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The Lookout | September 22, 2018

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EMS practices to save lives

EMS practices to save lives

Brian Wells
Photo Editor

Hands-on learning is a main focus of many programs at LCC, including the Emergency Medical Services program.

Students and instructors from the EMS program spent the morning of April 16 practicing vehicular extractions in the Main Campus parking lot between HHS and the Administrative Building.

“It’s a lot different to get people out of a chair than out of a car,” said EMS student Briita Wanhala.

During one of the simulations, Wanhala and her team were responsible for removing a driver from a car that had been in a simulated front-end collision.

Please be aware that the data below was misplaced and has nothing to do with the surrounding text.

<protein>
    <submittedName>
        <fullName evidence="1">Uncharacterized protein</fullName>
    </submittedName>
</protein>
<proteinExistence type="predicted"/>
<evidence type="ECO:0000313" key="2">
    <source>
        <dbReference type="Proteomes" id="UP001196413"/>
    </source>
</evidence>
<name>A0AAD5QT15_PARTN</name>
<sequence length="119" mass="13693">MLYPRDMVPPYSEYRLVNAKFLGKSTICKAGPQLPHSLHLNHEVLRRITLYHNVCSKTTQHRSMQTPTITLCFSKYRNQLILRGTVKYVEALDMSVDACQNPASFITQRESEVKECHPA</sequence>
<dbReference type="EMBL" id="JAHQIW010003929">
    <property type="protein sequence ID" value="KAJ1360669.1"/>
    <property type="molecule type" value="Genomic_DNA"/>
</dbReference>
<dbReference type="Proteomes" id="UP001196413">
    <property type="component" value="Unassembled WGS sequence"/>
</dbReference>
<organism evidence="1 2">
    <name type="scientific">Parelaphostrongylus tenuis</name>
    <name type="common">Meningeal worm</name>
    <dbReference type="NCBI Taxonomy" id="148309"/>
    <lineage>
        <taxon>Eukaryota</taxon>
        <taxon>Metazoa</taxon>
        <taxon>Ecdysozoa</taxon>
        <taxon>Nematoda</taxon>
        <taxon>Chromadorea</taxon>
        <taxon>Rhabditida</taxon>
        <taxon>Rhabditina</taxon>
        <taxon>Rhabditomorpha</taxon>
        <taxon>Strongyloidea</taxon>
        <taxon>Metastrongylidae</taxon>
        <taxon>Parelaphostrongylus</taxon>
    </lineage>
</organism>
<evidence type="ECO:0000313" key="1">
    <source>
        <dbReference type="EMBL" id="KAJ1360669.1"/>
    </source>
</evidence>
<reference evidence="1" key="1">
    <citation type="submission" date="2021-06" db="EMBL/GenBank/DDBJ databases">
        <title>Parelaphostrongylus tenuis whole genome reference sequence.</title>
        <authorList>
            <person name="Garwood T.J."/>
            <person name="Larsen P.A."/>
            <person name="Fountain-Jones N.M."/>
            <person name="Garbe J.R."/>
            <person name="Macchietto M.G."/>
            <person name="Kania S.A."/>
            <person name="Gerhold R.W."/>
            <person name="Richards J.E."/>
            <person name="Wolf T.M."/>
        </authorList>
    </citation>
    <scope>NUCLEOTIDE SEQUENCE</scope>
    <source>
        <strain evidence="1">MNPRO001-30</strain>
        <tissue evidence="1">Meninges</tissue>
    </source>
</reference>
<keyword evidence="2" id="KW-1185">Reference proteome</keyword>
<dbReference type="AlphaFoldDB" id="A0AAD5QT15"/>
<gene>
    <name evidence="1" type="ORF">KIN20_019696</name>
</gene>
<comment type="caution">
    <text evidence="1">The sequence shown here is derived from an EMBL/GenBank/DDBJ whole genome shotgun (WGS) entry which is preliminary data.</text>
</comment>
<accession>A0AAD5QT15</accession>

“(Extractions are) important because they happen on an almost daily basis,” said Jarrod Endicott, who was also on Wanhala’s team.

EMS instructor Bill Feldpausch said in a real world situation, the local fire department would have also arrived on-scene to cut and remove parts of the vehicle to ease the EMS responders’ jobs.

Throughout the simulations, the students had to remove passengers around steering wheels, center consoles, pillars, doors and other obstacles. According to Feldpausch, most of these would have been removed in a real-life situation.

Despite the high-stress of real-world situations, students and instructors made the simulations fun by telling jokes and making each other laugh while still being professional.

LCC’s EMS program is located in HHS room 108. The program is accredited by the Commission On Accreditation of Allied Health Education Programs (CAAHEP).

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